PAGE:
12 Times You Should and Shouldn't Invest in Your Favorite Brands Loving a product doesn't mean you should invest in the company.
This story originally appeared on GOBankingRates
Sometimes it's smart to buy stock in your favorite brands, but sometimes it isn't. If you're thinking about investing in a company near and dear to your heart, proceed with caution.
Warren Buffett drinks at least five Cokes per day, according to Fortune, and investing in Coca-Cola at the right time helped earn Buffett a fortune. In 1988, he purchased a roughly $1 billion stake in the soft drink giant. That investment had grown to $18.4 billion as of February 2018, according to Forbes.
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Click through to learn six reasons to invest in your favorite brands and six reasons to steer clear of them.
(By Laura Woods)
Do: The company has values that align with your own
Backing brands that share your morals and values feels great, and buying stock in them is the ultimate way to show your support. Maybe you admire the company's commitment to the environment or the way it really takes care of its employees. Whatever the reason, standing behind a business that shares your passion can give you a sense of fulfillment.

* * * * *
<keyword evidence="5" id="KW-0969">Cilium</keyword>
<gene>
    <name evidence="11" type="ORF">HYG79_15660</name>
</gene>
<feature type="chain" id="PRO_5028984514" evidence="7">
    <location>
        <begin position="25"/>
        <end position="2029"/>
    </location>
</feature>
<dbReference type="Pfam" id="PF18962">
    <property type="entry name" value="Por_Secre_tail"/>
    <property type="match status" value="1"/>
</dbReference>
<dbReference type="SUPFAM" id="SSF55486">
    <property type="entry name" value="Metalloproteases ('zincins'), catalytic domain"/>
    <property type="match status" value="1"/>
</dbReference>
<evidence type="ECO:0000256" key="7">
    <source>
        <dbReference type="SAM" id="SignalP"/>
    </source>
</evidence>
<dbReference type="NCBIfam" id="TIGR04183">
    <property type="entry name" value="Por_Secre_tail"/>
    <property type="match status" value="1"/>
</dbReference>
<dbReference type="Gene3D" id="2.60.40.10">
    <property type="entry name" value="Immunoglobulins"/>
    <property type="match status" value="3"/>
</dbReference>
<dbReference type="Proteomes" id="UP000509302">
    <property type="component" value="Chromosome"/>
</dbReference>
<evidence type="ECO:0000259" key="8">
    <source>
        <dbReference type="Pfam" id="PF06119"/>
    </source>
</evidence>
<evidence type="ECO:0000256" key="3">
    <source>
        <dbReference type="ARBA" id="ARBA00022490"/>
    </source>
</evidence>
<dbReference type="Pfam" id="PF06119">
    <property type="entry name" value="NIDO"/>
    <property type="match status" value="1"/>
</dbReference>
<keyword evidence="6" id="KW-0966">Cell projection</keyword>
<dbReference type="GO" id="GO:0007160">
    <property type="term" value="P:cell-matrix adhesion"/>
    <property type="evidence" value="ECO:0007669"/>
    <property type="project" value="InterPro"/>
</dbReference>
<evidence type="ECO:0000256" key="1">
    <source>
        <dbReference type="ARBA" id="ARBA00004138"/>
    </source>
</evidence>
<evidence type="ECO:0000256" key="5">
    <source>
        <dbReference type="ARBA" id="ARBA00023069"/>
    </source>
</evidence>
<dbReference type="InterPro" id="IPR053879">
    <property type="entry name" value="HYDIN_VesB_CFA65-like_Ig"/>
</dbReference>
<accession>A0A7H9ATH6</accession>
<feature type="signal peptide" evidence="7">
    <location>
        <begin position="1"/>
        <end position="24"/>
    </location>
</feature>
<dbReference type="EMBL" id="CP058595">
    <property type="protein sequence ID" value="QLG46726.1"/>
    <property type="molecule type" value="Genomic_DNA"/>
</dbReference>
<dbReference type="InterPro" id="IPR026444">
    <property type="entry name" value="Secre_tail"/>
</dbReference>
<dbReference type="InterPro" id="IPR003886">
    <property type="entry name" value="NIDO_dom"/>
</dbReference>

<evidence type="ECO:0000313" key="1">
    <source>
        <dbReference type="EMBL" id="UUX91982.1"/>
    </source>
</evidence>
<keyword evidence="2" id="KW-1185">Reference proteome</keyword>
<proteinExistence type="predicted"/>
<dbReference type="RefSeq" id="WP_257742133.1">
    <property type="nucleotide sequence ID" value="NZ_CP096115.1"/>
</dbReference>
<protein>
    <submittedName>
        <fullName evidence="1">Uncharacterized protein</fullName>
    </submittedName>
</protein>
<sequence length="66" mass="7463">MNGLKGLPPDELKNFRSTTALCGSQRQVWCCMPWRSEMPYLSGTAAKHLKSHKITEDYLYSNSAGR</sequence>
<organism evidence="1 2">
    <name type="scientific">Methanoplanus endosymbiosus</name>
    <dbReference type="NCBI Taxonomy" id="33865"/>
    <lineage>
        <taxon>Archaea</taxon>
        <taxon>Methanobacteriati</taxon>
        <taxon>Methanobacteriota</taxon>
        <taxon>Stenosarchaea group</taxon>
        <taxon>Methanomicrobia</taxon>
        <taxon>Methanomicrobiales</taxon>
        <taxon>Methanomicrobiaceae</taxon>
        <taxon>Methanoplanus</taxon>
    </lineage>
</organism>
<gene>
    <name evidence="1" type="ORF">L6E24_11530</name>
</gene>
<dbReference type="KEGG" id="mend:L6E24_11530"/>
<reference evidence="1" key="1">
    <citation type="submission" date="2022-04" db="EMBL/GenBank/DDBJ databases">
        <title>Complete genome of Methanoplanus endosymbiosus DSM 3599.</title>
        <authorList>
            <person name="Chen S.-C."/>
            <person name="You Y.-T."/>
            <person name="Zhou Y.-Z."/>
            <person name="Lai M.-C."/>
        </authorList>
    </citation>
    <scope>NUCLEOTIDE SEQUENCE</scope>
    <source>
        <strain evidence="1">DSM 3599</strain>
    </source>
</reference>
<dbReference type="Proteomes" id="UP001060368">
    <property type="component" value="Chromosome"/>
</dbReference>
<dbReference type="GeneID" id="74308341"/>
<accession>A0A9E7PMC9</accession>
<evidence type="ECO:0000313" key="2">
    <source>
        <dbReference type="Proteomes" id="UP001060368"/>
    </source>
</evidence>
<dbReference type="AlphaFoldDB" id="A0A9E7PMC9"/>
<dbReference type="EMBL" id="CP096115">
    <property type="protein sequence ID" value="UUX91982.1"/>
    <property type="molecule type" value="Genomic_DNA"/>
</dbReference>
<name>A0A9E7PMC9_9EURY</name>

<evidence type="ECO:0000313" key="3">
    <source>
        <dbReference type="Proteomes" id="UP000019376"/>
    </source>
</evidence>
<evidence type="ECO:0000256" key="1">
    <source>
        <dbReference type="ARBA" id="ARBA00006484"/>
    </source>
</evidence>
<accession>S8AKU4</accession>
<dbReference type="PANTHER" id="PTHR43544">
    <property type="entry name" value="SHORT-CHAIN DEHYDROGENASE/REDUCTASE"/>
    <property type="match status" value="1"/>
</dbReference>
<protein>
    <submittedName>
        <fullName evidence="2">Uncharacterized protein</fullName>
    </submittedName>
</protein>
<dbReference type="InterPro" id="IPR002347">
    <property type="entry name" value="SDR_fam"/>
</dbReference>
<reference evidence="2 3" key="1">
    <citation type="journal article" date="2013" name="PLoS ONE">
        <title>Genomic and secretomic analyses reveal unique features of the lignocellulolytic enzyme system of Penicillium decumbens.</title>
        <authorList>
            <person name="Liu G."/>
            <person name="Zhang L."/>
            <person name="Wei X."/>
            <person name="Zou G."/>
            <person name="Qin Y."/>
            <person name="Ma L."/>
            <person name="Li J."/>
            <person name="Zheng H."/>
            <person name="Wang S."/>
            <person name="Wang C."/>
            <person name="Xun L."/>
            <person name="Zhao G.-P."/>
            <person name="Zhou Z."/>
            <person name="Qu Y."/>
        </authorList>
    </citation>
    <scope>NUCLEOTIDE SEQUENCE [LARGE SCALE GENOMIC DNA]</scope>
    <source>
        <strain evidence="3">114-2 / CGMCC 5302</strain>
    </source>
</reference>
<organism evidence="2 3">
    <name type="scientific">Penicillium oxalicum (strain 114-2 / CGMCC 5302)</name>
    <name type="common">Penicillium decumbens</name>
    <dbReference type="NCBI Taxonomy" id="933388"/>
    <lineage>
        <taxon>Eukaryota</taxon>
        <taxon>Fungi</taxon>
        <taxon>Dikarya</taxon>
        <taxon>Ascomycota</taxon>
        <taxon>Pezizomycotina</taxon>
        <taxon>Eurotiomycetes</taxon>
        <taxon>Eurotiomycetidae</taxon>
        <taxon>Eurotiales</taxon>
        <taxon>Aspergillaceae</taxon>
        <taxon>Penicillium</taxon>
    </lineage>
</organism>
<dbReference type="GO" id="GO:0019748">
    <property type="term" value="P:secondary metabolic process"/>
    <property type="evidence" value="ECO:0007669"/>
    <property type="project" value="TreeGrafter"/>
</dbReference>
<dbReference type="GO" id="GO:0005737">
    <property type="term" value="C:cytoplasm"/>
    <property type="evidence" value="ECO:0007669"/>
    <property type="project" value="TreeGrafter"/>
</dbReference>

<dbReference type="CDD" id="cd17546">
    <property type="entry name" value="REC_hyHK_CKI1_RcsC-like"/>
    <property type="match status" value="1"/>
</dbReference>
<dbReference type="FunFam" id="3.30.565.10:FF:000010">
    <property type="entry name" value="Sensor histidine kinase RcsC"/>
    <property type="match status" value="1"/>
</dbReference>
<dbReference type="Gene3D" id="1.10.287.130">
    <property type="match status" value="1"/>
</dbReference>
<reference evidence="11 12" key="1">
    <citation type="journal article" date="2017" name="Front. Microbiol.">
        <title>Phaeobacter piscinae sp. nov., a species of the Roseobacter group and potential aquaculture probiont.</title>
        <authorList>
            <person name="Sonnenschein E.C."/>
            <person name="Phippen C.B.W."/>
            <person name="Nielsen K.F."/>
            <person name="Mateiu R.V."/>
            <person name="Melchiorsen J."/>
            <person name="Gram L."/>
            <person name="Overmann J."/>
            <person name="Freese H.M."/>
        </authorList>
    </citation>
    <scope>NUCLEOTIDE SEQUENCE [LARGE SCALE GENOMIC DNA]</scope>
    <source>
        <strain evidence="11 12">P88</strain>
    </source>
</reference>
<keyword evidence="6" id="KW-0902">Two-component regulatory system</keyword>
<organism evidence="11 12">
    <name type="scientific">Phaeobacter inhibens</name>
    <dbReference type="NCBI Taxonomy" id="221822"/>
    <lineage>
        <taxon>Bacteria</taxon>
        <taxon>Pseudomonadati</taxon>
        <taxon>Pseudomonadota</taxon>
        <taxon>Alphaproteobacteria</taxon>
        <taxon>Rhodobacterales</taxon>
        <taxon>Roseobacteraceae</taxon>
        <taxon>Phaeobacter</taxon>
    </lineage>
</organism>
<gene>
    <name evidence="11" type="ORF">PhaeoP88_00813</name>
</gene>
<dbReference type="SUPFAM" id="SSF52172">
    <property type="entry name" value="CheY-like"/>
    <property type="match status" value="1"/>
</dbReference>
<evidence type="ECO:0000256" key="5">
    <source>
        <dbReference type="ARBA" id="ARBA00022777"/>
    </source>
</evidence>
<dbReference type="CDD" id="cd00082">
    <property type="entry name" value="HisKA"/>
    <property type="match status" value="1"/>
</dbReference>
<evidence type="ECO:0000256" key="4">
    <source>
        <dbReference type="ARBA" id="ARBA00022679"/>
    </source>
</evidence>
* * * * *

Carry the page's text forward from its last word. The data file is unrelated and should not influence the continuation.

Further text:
For example, Starbucks offers a free college tuition program to all eligible employees -- including part-time workers. So if education is a priority for you, investing in the ubiquitous coffee chain might be a good choice. Just keep in mind that your money is at stake, so it's important that the company has a solid business model as well.
Don’t: It’s a passing fad
Some companies are here to stay, whereas others are capitalizing on a trend that might die off at any moment. If you want to buy stock in your favorite brands, choose companies serving a need that will still be relevant five or 10 years down the road.
For example, Snap Inc. -- the parent company of messaging app Snapchat -- made its New York Stock Exchange debut on March 2, 2017 and closed the day up 44 percent to $24.48 per share. In its first quarter after going public, however, the company reported losses of $2.2 billion. In March 2018 it laid off 7 percent of its workforce, according to an SEC filing.